Less than a decade ago, Fannie Mae began an untested concept, embarking on a new program to finance so-called green apartment buildings. The movement to make apartments more energy and water efficient has since become an unstoppable train that has led to billions of dollars in green-apartment financing.
Over the past two years, however, the regulator of the government- sponsored enterprises (GSEs), the Federal Housing Finance Agency (FHFA), has gradually stepped up requirements on building owners to qualify for GSE-eligible green loans. Fannie Mae crunched data and came to a surprising conclusion about the effects of these changes: Far from squelching the demand, the new framework under which the GSEs can tailor programs should keep green financing steaming ahead.
Fannie Mae began a multifamily green financing program nine years ago to create positive change in communities across the U.S. The idea was to improve the energy and water efficiency of multifamily properties through mortgage financing. This pioneering work ultimately gave rise to the largest green bond market in the world.
Today, multifamily lenders are likely to pursue green financing for their deals. In 2018, Fannie alone financed $20.1 billion in green multifamily loans through its lender partners, accounting for more than one quarter of Fannie’s overall multifamily loan volume.
From 2010 through 2018, Fannie Mae issued $51.7 billion in green multifamily mortgage-backed securities and $6.1 billion in green-structured securities. This reveals how popular these programs have become for lenders, mortgage brokers, borrowers and the end investors in the bonds. That interest will likely only grow, but there have been some changes to the loan programs in 2019.
Apartment owners must now achieve greater efficiencies to qualify for a GSE green loan that would carry a lower interest rate and provide other benefits. Although, on first blush, stiffer requirements might appear to stunt the potential growth of the green programs, a Fannie Mae analysis of more than 2,000 green loans in its book suggests otherwise.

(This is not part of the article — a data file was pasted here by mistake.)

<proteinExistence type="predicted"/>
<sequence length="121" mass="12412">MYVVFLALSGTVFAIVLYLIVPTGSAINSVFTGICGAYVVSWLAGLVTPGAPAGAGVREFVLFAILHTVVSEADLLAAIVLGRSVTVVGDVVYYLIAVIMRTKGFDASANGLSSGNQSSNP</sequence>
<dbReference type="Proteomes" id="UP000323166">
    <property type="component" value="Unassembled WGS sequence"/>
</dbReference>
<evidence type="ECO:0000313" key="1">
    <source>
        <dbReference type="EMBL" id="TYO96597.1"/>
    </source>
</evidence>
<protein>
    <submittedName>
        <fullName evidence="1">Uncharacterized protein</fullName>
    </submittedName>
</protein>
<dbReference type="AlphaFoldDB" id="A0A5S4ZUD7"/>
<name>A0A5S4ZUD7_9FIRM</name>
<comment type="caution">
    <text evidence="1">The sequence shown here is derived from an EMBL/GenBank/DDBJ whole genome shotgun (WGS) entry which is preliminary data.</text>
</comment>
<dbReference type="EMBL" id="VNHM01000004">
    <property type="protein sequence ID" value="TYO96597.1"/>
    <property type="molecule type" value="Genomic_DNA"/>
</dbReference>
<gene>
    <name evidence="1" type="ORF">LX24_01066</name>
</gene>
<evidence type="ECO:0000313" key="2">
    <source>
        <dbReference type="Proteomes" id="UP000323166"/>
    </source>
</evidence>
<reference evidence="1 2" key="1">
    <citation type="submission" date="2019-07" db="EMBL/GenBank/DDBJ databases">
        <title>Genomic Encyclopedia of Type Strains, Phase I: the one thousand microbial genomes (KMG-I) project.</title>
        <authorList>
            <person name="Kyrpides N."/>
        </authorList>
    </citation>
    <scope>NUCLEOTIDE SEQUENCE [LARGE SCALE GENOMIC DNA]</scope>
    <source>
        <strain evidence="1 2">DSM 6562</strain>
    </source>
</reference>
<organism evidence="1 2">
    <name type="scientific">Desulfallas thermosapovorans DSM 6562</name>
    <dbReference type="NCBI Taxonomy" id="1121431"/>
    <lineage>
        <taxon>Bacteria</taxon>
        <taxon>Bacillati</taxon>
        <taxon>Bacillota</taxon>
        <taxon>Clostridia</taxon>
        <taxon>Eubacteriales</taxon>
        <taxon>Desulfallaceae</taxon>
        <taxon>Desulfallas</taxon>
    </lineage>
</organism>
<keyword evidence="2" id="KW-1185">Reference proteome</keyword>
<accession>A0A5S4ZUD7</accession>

First, the analysis revealed that most of the properties that secured green financing under Fannie’s program could have met the new efficiency targets with their original improvements. Second, the cost to implement the improvements under the new standards is not overly burdensome. The new requirements ultimately mean that more apartments will gain greater efficiencies, yielding more savings for owners and their tenants. This bodes well for the future demand for green loans.
Green loans incentivize multifamily property owners, through lower interest rates and other benefits, to upgrade apartment buildings to meet energy targets, or to build or bring apartments up to a green-building certified standard. FHFA’s new requirements affect Fannie Mae’s Green Rewards loan program, the larger of two programs offered by Fannie. Green Rewards is designed for owners whose properties aren’t certified as green, but are planning to make energy- and water-saving improvements at an existing property.
Last year, FHFA imposed new requirements on the GSEs’ green programs for loans acquired in 2019. An apartment owner must now achieve a projected minimum 30 percent combined energy and water savings, including a minimum of 15 percent whole-property energy savings. That’s a higher total target compared to the 2018 requirement of 25 percent energy or water savings, but now energy and water savings can be combined to reach the target.